Owners might walk up to their rats’ cage to find that one might be huddled in the back of the cage, swaying back and forth. The rat might appear drunk, with a “caught in the headlights” type of stare. The rat might also be easily spooked, especially with quick movements or loud noises. This is more common in red eyed rats, but why do rats exhibit this type of odd behavior? Let’s find out!
Red Eyed Rats: How Well Can They See?
Red eyed rats, or pink eyed rats as they’re called, cannot see quite as well as ruby or black eyed rats. The red eyes are even more sensitive to light, and seem to be unable to develop as thoroughly as black or ruby colored eyes. For true albino rats, they lack the melanin required to produce rods within the eyes. This and the lack of enough photo receptors greatly reduce their ability to see in low lighting. However, their vision is much worse in brighter light, as their eyes also cannot control incoming waves of light. This is much like a human staring into the sun. Therefore, they adapt behaviors in order to see the world around them.
Why Does the Rat Bobble, Weave, and Sway?
If the rat is presently engaging in this swaying behavior, it means that he or she is trying to get a better view of the surrounding world. In addition, the rat might perceive that a threat is close by, but cannot see it; therefore, it is trying to identify any potential nearby danger. This weaving action results in a “movement” of the environment, allowing the rat to pick up on shapes, outlines, or movements that it may not have been able to see before. Rats who are blind in one eye, or who have lost an eye, might engage in this behavior frequently as well.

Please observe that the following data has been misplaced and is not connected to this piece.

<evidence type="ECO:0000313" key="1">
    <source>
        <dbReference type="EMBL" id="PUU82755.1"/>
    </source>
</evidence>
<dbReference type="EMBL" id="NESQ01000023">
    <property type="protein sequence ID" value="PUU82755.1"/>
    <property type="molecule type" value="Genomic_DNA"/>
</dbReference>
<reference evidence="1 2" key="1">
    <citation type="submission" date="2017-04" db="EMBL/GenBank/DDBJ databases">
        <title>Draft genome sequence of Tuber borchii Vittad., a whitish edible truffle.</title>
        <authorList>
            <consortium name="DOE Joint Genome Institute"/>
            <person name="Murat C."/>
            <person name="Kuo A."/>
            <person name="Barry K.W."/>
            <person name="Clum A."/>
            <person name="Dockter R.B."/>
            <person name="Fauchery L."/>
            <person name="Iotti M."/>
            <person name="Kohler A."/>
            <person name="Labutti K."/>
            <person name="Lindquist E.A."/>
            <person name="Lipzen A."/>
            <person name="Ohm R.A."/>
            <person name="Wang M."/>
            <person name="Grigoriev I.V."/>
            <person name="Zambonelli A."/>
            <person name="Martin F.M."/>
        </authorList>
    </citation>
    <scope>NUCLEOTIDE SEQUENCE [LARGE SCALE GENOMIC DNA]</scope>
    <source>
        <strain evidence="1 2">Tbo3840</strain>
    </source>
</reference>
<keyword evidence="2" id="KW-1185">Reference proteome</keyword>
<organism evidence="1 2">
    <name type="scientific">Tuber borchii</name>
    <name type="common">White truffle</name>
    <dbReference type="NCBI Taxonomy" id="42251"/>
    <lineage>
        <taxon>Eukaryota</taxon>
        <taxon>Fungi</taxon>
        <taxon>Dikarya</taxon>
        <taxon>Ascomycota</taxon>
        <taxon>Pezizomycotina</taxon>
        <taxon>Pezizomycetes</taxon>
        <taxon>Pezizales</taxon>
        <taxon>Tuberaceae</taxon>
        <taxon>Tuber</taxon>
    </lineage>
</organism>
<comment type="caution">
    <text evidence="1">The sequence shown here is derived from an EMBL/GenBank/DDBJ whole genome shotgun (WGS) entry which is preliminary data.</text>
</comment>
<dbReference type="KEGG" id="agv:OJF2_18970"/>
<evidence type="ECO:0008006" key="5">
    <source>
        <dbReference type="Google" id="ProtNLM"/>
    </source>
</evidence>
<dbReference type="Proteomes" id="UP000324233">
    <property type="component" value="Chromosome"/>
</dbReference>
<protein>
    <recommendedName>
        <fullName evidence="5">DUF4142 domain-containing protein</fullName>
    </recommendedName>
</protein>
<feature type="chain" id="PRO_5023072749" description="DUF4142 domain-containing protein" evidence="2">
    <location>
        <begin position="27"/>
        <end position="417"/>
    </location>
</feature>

My Rat Never Swayed Before; Why Is My Rat Swaying and Weaving Now?
If the rat has just recently developed this swaying behavior in order to visualize his or her environment, then it is quite possible that the rat might be losing his or her vision. This is common as old age takes hold. If old age is not to blame (any rat over 10 months of age), then there is possibly an injury to the rat’s eye or underlying health condition that is causing the rat to suffer with vision problems. With the massive list of issues that could be taking place, it is vital for a rat to meet with a vet if his or her vision begins to fade. Another thing the owner can check for is any potential symptom. Excessive porphyrin (red tears/snot), bulging eyes, cuts or scrapes on the eye, or an eye that appears white or blue require a trip to the vet. While rats already have bad vision, a rat will not begin to strain to see his or her environment for no reason at all.